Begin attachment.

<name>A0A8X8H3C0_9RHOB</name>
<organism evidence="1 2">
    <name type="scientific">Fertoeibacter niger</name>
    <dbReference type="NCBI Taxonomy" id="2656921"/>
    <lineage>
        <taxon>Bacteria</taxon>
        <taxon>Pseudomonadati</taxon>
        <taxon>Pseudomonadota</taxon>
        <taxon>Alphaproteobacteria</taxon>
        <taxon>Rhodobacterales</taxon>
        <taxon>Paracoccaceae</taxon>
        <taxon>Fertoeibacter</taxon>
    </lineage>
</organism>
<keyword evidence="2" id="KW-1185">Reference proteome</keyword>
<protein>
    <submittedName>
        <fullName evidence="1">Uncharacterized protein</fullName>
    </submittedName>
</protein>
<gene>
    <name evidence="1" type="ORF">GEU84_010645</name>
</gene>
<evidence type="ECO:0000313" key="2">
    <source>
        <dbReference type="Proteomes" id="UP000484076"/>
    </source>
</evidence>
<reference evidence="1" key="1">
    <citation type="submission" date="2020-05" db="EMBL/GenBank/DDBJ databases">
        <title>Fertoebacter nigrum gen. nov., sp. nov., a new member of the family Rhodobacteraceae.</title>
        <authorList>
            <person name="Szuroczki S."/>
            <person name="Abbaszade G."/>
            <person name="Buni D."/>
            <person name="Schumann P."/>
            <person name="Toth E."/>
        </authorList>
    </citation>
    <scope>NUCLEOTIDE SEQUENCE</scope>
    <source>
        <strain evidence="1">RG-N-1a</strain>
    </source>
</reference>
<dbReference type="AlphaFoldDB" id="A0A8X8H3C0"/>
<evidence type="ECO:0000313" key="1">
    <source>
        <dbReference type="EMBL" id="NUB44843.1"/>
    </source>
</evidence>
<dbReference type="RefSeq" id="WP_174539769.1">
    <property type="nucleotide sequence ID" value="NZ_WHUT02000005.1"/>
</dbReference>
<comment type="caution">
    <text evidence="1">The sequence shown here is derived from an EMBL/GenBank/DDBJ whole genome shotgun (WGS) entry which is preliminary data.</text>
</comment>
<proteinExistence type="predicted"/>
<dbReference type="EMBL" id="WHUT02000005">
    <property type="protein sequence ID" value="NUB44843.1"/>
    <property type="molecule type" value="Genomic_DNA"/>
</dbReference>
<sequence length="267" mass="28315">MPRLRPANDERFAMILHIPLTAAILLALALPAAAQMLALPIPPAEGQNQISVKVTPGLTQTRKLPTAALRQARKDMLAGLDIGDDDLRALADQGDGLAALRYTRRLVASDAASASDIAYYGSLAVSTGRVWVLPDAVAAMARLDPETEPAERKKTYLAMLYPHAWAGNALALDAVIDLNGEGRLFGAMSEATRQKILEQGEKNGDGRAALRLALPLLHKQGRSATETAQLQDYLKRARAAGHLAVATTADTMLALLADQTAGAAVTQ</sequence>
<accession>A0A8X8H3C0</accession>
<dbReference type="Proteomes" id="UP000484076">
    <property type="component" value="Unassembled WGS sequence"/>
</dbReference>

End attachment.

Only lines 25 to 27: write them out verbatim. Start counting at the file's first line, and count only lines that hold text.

    <source>
        <dbReference type="Proteomes" id="UP000484076"/>
    </source>